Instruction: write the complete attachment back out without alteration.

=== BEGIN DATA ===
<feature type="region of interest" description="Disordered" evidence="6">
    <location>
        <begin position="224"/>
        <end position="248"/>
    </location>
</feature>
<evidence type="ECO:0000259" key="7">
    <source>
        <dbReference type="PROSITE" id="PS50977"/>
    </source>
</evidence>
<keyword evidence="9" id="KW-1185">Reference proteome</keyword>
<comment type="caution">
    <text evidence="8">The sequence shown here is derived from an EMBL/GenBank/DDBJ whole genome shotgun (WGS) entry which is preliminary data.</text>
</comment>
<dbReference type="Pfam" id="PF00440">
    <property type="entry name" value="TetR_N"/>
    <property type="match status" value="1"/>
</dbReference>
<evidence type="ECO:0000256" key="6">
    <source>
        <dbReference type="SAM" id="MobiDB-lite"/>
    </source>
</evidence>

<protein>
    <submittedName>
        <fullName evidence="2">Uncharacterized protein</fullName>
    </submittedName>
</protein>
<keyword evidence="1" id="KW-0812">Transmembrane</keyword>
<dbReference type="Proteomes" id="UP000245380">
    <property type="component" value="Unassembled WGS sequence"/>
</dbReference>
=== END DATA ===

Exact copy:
<feature type="region of interest" description="Disordered" evidence="6">
    <location>
        <begin position="224"/>
        <end position="248"/>
    </location>
</feature>
<evidence type="ECO:0000259" key="7">
    <source>
        <dbReference type="PROSITE" id="PS50977"/>
    </source>
</evidence>
<keyword evidence="9" id="KW-1185">Reference proteome</keyword>
<comment type="caution">
    <text evidence="8">The sequence shown here is derived from an EMBL/GenBank/DDBJ whole genome shotgun (WGS) entry which is preliminary data.</text>
</comment>
<dbReference type="Pfam" id="PF00440">
    <property type="entry name" value="TetR_N"/>
    <property type="match status" value="1"/>
</dbReference>
<evidence type="ECO:0000256" key="6">
    <source>
        <dbReference type="SAM" id="MobiDB-lite"/>
    </source>
</evidence>

<protein>
    <submittedName>
        <fullName evidence="2">Uncharacterized protein</fullName>
    </submittedName>
</protein>
<keyword evidence="1" id="KW-0812">Transmembrane</keyword>
<dbReference type="Proteomes" id="UP000245380">
    <property type="component" value="Unassembled WGS sequence"/>
</dbReference>